Within each data collection round, eligible mindfulness training volunteers who provided informed consent to participate were stratiﬁed by gender and randomly assigned to either ReST or CMT. Altogether, 159 participants were assigned. Of them, 152 provided usable pre-course data. Additionally, 29 control group participants who provided informed consent were included in Round 4.
In Round 1, the course participants could be accommodated in one ReST and one CMT course group. In the later rounds, which recruited larger numbers, participants were accommodated in multiple course groups of ≤12 participants. These met on diﬀerent weekdays. Participants self-selected a course group that ﬁt their schedule and could not switch groups during the course. Participation in the courses was free of charge. Participants could drop out at any time without facing any further requests or consequences. They were, however, promised three cinema tickets if they completed the course and all measurements in connection with the course. The control group participants were also promised three cinema tickets for completing all measurements.
The mindfulness training participants who completed the courses in data collection rounds 2-4 were contacted again six months after the course and asked to complete follow-up assessments. Show less..
Time period(s) investigated
2013-01 – 2017-12
Number of individuals/objects
Response rate/participation rate
74% / Altogether, 159 participants were assigned to either of the mindfulness-based courses. Of them, 152 provided usable pre-course data. Of the 113 participants who completed the courses, 105 (93%;ReST n = 56, CMT n = 49) also completed the assessments directly after the course. Additionally, 29 control group participants were included in Round 4, all of whom completed the assessments before and after the course.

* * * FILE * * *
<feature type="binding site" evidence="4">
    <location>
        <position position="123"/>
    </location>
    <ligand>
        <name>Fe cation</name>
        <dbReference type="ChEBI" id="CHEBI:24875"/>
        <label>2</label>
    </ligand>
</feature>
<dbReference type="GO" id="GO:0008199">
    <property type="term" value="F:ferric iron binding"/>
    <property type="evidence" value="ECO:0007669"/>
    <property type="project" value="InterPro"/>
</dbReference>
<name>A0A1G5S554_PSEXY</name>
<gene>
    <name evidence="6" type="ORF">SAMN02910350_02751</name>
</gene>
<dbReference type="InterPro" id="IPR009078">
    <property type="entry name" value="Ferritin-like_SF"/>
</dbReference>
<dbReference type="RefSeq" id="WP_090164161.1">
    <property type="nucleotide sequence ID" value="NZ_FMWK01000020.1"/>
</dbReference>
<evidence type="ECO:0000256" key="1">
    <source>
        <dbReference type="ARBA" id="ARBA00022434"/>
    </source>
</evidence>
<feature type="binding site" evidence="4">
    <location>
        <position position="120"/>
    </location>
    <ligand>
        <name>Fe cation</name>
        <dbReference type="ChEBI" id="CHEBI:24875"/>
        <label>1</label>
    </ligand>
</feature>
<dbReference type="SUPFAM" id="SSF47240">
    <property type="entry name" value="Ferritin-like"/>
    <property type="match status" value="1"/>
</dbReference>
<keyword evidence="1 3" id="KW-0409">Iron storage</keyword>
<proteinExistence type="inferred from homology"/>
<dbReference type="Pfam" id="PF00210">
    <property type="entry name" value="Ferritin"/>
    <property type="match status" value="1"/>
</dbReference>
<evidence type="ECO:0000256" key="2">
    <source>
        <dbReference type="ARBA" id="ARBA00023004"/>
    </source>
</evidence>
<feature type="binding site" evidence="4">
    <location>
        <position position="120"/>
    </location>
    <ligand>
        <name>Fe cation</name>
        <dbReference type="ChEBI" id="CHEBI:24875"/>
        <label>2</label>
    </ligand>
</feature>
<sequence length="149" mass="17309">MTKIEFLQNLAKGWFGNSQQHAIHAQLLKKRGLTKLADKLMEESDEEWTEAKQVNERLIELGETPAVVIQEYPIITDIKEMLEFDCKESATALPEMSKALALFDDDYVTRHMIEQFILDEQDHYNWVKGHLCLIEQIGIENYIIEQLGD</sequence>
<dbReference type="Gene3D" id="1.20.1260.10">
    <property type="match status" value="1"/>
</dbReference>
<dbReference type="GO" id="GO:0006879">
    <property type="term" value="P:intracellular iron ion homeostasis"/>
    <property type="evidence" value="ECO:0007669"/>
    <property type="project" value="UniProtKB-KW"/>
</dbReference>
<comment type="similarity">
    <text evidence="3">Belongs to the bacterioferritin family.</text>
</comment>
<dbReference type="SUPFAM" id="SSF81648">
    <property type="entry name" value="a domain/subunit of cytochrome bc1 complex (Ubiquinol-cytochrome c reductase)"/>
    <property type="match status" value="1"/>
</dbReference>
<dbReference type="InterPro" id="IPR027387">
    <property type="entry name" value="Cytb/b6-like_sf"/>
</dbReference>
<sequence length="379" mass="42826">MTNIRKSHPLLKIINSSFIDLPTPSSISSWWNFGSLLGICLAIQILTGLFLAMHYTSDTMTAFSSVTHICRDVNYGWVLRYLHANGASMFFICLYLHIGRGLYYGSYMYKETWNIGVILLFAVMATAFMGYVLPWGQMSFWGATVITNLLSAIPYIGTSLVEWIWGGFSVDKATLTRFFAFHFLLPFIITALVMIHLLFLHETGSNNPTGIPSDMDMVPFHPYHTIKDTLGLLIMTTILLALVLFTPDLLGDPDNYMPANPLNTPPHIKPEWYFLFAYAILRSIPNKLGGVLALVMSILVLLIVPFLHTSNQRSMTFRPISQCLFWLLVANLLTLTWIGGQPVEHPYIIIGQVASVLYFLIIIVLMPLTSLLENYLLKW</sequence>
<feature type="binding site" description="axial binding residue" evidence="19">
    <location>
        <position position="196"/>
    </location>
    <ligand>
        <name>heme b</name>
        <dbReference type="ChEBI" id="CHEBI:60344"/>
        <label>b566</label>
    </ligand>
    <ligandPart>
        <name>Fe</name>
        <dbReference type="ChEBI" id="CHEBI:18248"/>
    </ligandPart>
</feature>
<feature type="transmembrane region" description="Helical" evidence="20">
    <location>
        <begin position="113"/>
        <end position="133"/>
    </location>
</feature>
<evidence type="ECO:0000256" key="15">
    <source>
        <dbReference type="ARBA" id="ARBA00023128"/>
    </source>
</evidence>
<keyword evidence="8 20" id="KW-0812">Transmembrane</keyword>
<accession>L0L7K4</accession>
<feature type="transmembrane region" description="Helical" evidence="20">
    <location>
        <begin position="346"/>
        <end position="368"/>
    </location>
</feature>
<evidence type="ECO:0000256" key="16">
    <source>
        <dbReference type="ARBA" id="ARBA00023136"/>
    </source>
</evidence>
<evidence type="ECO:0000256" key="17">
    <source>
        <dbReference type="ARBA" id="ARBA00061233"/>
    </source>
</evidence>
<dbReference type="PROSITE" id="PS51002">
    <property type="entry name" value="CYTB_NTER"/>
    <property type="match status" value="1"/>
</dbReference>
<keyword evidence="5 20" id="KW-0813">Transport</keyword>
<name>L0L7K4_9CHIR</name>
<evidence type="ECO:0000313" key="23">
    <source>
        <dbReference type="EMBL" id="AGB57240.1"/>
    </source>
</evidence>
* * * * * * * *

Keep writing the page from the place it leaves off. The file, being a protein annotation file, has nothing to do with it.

Data format / data structure
- Mode of collection: Self-administered questionnaire
- Time period(s) for data collection: 2013 – 2017
- Data collector: Uppsala University
- Source of the data: Research data: Published, Research data
Geographic location: Sweden
Geographic description: Botanical Gardens of Uppsala, Uppsala Linnaean Gardens
Department of Psychology
Uppsala - Ref. 2013/033
Lymeus, F., Ahrling, M., Apelman, J., Florin, C. de M., Nilsson, C., Vincenti, J., Zetterberg, A., Lindberg, P., & Hartig, T. (2020). Mindfulness-based restoration skills training (ReST) in a natural setting compared to conventional mindfulness training: Psychological functioning after a five-week course. Frontiers in Psychology.
Lymeus, F., White, M.P., Lindberg, P., Hartig, T. (2022). Mindfulness-based restoration skills training (ReST) in a natural setting compared to conventional mindfulness training: Sustained advantages at a 6-month follow-up. Frontiers in Psychology